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Malaysian Government Threatens to Block Facebook Over “Abuse” Reports

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Breaking News. Image: GoodManPL (Pixabay).


Posted 13 August 2014 15:01 GMT – The Malaysian government is studying a proposal to ban Facebook in response to the rising number of alleged abuses of the popular social network. Officials have promised to ask for public feedback before acting on the proposed Facebook ban.

Communication and Multimedia Minister Datuk Seri Ahmad Shabery Cheek made the announcement after a Facebook user named Chandra Lawan Tetap Lawan posted a doctored photograph of a car crash that authorities deemed insulting to Malaysian King Yang di-Pertuan Agong Tuanku Abdul Halim Mu’adzam Shah. The original image showed a gory road accident with the King’s image inserted into the frame. The Facebook user claimed that his account was hacked and the photo has since been removed from the site.

Shabery says his department has received 2,000 claims of abuses committed by Facebook users. Although he did not specify if these reports of abuse came from local police records or from Facebook itself, his comments suggest that these claims mainly concern hate speech and threats issued on the site.

As an alternative to closing Facebook, some have suggested the registration of Facebook accounts with the government and an amendment to the Sedition Act to cover those who use social media to spread religious hate speech. But while these proposals do not advocate the absolute censorship of Facebook, they still pose a threat to free speech.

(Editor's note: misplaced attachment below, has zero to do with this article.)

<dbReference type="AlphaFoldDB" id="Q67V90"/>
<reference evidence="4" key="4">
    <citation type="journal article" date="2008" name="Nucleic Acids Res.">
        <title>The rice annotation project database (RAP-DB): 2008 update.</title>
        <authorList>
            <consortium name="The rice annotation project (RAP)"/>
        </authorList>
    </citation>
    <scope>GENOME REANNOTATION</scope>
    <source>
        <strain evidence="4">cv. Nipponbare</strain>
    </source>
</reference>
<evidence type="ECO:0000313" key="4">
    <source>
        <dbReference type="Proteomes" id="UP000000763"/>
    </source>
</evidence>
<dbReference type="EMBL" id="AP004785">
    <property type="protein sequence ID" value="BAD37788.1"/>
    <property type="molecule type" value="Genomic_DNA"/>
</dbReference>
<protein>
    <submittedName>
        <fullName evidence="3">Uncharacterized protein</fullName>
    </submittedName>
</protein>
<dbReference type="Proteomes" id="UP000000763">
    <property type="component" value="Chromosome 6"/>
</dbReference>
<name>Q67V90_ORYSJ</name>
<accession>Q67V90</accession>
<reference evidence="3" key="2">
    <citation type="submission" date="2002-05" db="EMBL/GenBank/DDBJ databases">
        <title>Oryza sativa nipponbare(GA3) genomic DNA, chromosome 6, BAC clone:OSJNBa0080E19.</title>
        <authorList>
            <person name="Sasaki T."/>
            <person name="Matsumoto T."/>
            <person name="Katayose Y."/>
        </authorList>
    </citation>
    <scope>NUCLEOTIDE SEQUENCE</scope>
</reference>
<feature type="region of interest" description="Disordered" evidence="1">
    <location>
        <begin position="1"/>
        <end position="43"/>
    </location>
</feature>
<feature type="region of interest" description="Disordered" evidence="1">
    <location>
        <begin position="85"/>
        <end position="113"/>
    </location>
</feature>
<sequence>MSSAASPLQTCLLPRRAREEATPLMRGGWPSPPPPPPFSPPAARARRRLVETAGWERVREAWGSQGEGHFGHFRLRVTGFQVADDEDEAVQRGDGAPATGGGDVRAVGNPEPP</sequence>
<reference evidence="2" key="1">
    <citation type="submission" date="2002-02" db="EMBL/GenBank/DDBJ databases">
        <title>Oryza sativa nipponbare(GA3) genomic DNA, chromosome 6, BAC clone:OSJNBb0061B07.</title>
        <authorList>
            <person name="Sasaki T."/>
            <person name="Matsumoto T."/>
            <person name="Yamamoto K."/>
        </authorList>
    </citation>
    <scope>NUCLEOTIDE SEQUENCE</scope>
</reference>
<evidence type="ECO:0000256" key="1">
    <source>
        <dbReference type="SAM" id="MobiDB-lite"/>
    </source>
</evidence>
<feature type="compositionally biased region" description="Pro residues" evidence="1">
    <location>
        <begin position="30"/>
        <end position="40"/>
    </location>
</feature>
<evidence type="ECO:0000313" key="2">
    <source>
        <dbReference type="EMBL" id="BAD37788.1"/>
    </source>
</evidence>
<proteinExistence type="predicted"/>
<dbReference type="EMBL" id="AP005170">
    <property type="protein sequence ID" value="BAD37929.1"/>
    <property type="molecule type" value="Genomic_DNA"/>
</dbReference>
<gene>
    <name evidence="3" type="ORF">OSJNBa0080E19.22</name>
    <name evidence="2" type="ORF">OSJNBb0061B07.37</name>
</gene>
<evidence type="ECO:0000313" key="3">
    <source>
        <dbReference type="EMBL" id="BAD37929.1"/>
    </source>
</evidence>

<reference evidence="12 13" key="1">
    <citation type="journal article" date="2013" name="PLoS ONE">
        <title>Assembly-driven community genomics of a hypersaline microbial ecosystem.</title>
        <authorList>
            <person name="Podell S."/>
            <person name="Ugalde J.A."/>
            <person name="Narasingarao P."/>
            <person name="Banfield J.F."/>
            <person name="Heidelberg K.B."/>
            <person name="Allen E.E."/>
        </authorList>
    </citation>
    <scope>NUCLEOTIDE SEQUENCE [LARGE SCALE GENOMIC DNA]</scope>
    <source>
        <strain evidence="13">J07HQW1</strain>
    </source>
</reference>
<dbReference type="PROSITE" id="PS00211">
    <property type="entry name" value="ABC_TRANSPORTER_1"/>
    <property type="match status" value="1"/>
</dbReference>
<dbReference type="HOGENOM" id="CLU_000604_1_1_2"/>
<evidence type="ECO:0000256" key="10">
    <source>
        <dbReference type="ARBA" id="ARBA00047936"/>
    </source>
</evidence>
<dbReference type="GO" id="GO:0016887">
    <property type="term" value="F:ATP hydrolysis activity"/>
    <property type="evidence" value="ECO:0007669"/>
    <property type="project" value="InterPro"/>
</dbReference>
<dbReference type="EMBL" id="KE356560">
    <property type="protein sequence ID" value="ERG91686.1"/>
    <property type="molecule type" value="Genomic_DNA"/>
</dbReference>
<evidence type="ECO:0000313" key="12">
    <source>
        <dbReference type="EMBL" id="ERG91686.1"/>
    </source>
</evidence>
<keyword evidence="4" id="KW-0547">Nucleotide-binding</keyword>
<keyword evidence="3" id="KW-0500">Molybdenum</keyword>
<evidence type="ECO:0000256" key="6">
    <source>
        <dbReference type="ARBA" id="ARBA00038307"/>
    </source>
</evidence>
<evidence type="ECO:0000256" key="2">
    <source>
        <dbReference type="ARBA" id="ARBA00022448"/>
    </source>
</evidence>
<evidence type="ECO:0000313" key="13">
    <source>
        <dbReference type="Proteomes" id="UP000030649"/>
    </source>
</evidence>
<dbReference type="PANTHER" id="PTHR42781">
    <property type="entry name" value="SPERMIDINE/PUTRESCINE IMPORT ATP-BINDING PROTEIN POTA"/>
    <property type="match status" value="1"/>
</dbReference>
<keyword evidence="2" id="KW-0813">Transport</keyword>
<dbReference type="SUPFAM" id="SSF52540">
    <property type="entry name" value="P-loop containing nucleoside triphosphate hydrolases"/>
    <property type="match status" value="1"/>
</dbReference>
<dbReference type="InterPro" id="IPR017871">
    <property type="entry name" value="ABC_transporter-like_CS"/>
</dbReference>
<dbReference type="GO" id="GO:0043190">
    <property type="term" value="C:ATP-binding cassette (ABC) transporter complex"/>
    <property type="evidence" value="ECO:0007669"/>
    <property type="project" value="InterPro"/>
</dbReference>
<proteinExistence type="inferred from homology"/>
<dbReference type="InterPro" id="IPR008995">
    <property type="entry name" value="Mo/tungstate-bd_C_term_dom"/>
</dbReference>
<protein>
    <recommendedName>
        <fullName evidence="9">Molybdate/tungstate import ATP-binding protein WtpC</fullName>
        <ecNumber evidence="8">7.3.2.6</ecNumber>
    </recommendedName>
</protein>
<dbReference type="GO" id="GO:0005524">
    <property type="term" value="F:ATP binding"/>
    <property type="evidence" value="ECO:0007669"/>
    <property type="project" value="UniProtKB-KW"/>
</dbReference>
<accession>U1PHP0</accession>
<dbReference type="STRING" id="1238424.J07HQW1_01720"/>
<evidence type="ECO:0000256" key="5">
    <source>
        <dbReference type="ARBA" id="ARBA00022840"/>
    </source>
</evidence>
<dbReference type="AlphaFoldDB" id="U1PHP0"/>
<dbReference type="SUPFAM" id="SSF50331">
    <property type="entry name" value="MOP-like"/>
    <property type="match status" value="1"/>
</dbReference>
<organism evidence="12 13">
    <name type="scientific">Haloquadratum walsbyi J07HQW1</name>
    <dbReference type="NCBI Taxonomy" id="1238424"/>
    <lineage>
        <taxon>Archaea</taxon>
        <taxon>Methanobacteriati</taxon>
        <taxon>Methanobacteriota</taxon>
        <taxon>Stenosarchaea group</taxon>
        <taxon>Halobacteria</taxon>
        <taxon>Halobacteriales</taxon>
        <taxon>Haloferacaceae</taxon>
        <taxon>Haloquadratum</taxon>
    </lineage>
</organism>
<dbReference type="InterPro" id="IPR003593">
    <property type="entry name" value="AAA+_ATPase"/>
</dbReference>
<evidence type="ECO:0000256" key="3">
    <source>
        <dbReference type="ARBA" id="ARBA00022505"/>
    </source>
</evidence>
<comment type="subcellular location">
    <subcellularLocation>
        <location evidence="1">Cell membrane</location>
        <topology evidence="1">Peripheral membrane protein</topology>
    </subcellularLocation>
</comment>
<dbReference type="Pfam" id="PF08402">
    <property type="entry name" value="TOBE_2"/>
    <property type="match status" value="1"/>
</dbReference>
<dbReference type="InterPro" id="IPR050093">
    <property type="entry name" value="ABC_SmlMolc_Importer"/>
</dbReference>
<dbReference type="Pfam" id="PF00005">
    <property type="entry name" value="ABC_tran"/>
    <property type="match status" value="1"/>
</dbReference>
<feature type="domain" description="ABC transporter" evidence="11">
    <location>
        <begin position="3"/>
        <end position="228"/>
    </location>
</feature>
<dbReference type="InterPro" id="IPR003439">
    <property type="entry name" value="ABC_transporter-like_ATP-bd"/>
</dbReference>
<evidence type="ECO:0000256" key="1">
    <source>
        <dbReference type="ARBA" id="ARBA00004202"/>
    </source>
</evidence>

Meanwhile, national police forces report that they have formed a task force to monitor and take action against those who use social media to spread racist and hateful remarks.

Many reminded the government about the overall positive impact of Facebook in society. Aside from providing a great platform for youth interaction, Facebook has also boosted business opportunities in Malaysia.

Malaysian Prime Minister Najib Razak has repeatedly assured the public that online free speech will never be curtailed but he should advise the government’s ministers, retired politicians, and other influential authorities to refrain from making direct and indirect threats about undermining Internet freedom.

Read more: globalvoicesonline.orgWritten by Mong Palatino


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